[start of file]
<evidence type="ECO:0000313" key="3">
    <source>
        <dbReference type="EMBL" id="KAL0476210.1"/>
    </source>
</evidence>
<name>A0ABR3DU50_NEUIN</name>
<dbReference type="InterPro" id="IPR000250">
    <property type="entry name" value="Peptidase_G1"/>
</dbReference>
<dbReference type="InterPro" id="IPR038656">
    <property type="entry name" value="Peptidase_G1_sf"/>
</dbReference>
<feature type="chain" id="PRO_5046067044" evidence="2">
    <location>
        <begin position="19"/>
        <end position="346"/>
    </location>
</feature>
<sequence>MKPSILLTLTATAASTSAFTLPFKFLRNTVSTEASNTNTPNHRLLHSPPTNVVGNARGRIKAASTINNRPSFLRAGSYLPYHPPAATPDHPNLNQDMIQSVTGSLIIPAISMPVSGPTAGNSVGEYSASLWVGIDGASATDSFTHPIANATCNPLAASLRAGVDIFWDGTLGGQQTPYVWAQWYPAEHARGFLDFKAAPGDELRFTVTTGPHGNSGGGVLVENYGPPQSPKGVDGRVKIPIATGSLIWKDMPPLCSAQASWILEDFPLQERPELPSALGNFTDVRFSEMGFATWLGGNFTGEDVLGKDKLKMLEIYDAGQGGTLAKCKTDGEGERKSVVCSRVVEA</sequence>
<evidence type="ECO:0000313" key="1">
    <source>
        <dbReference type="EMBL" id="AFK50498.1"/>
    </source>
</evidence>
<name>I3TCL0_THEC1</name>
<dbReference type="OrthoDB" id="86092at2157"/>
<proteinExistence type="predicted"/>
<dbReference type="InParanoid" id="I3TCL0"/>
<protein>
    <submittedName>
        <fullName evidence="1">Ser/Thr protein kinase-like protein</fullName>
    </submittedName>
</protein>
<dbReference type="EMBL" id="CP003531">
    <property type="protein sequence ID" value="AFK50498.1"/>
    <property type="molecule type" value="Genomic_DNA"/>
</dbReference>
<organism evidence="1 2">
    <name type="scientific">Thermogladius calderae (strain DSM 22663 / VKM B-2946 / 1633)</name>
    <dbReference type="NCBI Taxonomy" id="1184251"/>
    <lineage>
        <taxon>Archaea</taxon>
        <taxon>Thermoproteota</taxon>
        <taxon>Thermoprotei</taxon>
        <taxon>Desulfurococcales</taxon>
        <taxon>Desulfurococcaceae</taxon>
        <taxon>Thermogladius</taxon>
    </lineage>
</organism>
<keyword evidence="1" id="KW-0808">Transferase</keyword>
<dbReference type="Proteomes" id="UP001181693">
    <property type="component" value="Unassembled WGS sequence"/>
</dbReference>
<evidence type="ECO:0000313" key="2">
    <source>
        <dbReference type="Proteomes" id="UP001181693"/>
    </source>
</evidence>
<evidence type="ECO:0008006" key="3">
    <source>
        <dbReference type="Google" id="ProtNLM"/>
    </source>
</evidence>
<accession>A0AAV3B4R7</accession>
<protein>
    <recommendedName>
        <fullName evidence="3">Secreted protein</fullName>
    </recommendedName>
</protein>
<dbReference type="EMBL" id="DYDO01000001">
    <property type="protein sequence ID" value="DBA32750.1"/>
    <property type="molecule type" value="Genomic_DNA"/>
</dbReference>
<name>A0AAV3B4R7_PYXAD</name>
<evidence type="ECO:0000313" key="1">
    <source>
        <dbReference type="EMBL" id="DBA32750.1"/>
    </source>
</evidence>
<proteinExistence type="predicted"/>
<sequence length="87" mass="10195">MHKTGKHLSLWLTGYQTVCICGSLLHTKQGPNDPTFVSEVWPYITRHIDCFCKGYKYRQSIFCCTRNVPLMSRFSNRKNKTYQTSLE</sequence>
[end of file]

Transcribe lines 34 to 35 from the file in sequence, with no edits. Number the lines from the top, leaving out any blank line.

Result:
<dbReference type="EMBL" id="CP003531">
    <property type="protein sequence ID" value="AFK50498.1"/>